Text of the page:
This set the course for BA the rest of the decade with a focus on improving its balance sheet, removing legacy complexity and no significant capacity growth. It was only towards the start of this decade did BA start growing again.

Many at IAG, mindful that Ryanair was able to secure a substantial discount from Boeing for new aircraft after 11 September 2001, are determined that this does not happen again. Put in fairly crude terms, they want the next shock to the aviation industry to be an opportunity, not a problem, for IAG.

Continue reading “BA100: 8. The Day That Changed The World”

BA100: 9. London Heathrow

100 Years Of British Airways: BA’s principal UK hub, London Heathrow airport.

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London Heathrow Terminal 1, 1969 (Image Credit: Heathrow Airport)

Welcome to our 100 part series on the history of BA and its predecessor airlines.

BEA and BOAC trace their history of what was then known as London airport to the 1940s, replacing Croydon and Northolt airports as their hubs.

BOAC operated its first service from London Heathrow in 1946 and BEA in 1950. Heathrow has been BA’s principal UK hub for the entirety of its existence. Attempts to create a second hub at Gatwick failed and BA has withdrawn virtually all operations from UK regional airports.

BA’s main home at Heathrow was Terminal 1 from 1968 to 2008 until the opening of Terminal 5, with a brief reprise from 2012 to 2015 following BA’s purchase of bmi.

It has also operated flights from Terminal 3, and from Terminal 4 when it opened in 1986. Terminal 4 was ill-suited in its design for long-haul flights and a problematic location because it is located south of the southern runway, so you have to cross an active runway to reach the north runway.

BA’s time at Heathrow has not always been a happy one. As an airport that is virtually full there is little slack to withstand any operational disruption. Before the opening of Terminal 5 BA had signifiant problems with punctuality and baggage handling, particularly for transfer passengers.

It has also not always had a good working relationship with the airport. Events such as the opening of Terminal 5 and the snow disruption at Christmas 2010 exposed a dysfunctional working relationship between Heathrow and its airlines.

Lessons have been learned and relations between the airports and airlines have improved at an operational level. The overall reputation of Heathrow has improved immeasurably. And for all its faults, Heathrow remains a hugely attractive source of premium traffic. So much so that rival airlines are prepared to pay tens of millions of dollars for a single pair of arrival and departure slots.

However, BA’s parent company IAG does not pull any punches regarding the costs of the third runway and effectively accuses Heathrow of misleading the public on its cost.

Should a third runway ever be constructed it will have a significant competitive impact on BA. easyJet has indicated it will seek to secure access to Heathrow and a number of long-haul airlines will also be able to secure access. That all said, no-one can predict the state of the industry by the time the third runway opens.

Continue reading “BA100: 9. London Heathrow”

BA100: 10. “The Flower Duet” Léo Delibes

100 Years Of British Airways: The theme of BA, The Flower Duet by Léo Delibes from the opera Lakmé.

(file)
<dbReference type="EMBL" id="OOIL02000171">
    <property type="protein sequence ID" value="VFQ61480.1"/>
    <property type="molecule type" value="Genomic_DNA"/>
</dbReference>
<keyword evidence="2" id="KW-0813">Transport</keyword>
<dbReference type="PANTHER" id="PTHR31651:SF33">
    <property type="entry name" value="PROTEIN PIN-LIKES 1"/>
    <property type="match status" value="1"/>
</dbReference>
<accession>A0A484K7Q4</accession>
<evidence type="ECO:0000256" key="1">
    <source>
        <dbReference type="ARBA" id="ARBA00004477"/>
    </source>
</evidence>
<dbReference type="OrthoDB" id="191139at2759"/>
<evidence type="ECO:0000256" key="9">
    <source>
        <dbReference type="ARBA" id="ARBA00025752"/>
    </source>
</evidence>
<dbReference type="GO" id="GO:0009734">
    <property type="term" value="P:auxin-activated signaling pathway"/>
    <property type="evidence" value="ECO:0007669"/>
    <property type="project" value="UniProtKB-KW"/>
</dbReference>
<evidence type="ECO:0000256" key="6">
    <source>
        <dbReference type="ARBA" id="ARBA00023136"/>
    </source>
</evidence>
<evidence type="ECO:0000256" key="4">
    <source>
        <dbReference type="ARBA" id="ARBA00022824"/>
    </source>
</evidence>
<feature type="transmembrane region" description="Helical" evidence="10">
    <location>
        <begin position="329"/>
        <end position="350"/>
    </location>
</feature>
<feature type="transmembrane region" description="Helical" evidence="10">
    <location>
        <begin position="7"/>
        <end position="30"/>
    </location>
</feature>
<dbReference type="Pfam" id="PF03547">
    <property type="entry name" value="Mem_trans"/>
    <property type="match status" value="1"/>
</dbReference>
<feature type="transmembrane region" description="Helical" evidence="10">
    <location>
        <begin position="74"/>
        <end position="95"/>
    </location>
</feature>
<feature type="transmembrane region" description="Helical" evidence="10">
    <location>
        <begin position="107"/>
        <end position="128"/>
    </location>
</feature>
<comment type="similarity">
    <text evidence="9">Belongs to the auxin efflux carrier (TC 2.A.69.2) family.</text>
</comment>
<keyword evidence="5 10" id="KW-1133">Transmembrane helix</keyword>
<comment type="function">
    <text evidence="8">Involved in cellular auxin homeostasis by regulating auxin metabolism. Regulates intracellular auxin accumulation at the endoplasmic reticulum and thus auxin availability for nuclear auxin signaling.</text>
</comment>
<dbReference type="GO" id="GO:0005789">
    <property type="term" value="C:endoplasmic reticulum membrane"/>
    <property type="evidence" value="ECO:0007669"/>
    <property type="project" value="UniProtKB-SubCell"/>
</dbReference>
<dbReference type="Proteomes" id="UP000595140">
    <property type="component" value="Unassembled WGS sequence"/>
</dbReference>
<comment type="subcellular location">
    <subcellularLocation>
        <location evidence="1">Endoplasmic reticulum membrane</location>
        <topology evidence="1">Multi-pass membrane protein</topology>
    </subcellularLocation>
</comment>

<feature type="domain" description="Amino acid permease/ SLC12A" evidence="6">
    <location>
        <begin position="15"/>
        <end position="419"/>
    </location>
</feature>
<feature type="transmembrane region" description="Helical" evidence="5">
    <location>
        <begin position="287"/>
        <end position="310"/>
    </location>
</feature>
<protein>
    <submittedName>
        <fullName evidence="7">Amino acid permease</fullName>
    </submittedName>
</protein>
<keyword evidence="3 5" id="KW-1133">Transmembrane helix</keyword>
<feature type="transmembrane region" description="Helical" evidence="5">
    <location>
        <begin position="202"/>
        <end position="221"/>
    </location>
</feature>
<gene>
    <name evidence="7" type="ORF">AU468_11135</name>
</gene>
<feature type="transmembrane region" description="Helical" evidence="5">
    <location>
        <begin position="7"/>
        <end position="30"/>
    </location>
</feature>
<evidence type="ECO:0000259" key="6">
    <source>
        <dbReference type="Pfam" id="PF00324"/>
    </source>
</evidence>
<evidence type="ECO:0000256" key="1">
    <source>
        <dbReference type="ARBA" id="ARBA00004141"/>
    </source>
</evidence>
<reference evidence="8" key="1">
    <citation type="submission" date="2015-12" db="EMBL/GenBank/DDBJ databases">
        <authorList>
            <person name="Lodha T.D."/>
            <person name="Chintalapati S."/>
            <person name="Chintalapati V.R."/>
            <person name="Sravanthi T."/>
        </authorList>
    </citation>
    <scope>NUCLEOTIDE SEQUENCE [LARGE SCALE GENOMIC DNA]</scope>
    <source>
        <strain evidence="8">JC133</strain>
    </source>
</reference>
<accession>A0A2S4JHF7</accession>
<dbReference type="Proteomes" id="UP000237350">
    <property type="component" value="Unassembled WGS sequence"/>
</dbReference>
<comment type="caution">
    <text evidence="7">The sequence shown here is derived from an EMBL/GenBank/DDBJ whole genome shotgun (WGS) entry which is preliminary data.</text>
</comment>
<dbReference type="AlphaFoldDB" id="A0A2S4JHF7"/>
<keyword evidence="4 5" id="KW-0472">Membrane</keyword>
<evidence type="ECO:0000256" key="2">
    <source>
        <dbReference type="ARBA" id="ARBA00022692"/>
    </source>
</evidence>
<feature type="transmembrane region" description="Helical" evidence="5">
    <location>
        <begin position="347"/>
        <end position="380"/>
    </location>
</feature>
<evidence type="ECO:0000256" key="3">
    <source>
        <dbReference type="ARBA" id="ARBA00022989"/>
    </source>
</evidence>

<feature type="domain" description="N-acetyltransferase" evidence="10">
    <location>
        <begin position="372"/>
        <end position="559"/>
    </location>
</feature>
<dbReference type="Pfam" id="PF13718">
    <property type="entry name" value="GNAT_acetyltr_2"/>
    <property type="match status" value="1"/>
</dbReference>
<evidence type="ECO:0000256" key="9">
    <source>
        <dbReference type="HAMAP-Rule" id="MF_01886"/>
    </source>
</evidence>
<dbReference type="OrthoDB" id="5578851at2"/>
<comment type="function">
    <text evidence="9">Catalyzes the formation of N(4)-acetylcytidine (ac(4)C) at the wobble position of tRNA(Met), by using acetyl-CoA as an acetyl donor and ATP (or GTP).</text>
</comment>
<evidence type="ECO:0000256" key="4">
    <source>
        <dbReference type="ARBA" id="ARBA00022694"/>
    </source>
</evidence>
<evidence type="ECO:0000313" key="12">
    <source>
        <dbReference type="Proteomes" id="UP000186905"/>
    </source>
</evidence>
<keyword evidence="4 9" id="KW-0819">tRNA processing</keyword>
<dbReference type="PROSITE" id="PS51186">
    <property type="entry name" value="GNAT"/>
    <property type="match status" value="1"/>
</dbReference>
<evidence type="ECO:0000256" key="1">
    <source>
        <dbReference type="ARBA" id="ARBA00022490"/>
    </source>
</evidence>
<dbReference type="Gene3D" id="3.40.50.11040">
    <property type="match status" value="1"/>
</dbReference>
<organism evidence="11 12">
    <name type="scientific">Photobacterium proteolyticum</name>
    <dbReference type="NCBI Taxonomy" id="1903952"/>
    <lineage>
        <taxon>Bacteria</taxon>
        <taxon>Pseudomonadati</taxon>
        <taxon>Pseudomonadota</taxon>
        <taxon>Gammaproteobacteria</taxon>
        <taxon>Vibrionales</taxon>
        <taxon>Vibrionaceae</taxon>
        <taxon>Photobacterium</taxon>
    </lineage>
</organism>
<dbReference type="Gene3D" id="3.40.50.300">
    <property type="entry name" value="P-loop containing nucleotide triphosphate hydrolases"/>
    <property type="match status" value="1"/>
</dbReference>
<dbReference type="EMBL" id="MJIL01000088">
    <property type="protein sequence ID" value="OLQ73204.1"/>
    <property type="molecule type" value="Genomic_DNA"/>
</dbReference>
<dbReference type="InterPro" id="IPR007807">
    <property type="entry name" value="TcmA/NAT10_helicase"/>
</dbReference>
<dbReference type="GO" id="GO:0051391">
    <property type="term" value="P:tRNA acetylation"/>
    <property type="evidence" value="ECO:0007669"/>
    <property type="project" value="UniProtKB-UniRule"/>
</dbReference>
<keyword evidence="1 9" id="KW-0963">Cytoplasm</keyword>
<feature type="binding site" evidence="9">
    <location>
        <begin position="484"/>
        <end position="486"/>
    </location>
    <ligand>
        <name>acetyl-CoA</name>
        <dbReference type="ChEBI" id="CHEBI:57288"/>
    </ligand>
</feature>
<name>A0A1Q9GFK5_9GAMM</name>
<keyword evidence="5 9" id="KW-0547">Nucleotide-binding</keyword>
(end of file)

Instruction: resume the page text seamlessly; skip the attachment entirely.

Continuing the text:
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British Airways Orchestra performing "The Flower Duet"
British Airways Orchestra performing “The Flower Duet” (Image Credit: British Airways)

Welcome to our 100 part series on the history of BA and its predecessor airlines.

The Flower Duet by Léo Delibes from the opera Lakmé has been the effective theme of BA.

It has featured in many adverts and has often been played during the boarding of aircraft.

It has been remixed many times, including by Dave Stewart for “The world is closer than you think” advertising campaign in 1997 and subsequent campaigns such as “The way to fly” in 2004.

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BA100: 11. A BA Miscellany

100 Years Of British Airways: A miscellany of aircraft, airports and more from BA’s 100 year history.

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Joanna Lumley and Chabuddy G - BA Safety Video July 2018 (Image Credit: British Airways)
Joanna Lumley and Chabuddy G – BA Safety Video July 2018 (Image Credit: British Airways)

Welcome to our 100 part series on the history of BA and its predecessor airlines.

As we’re just outside the Top 10, here’s a miscellany of things that didn’t quite make it into 100 list.

Boeing 707 Aircraft – The successor to the VC10 aircraft and predecessor to the Boeing 747 at BOAC. Whilst the VC10 was much loved by passengers the 707 had a much better range and operating performance for longer range routes than the VC10. It was a substantially smaller aircraft than the 747, which heralded the era of mass travel.

British Airways Helicopters – This was originally formed by BEA in 1947. By the 1980s British Airways Helicopters had a fleet of 40 helicopters, operating principally in the North Sea. It was sold by BA in 1986.

British Asia Airways – A former wholly owned operating division of BA that used to operate flights to Taipei.

Croydon Airport – A former base for Imperial Airways, BOAC and BEA, Croydon Airport long ceased operations but its visitors centre is open to visitors on the first Sunday of the month.

Flying Start – BA’s charity partnership with Comic Relief. Since 2010 it has raised over £20million for the charity. It is also the subject BA’s somewhat marmite safety videos.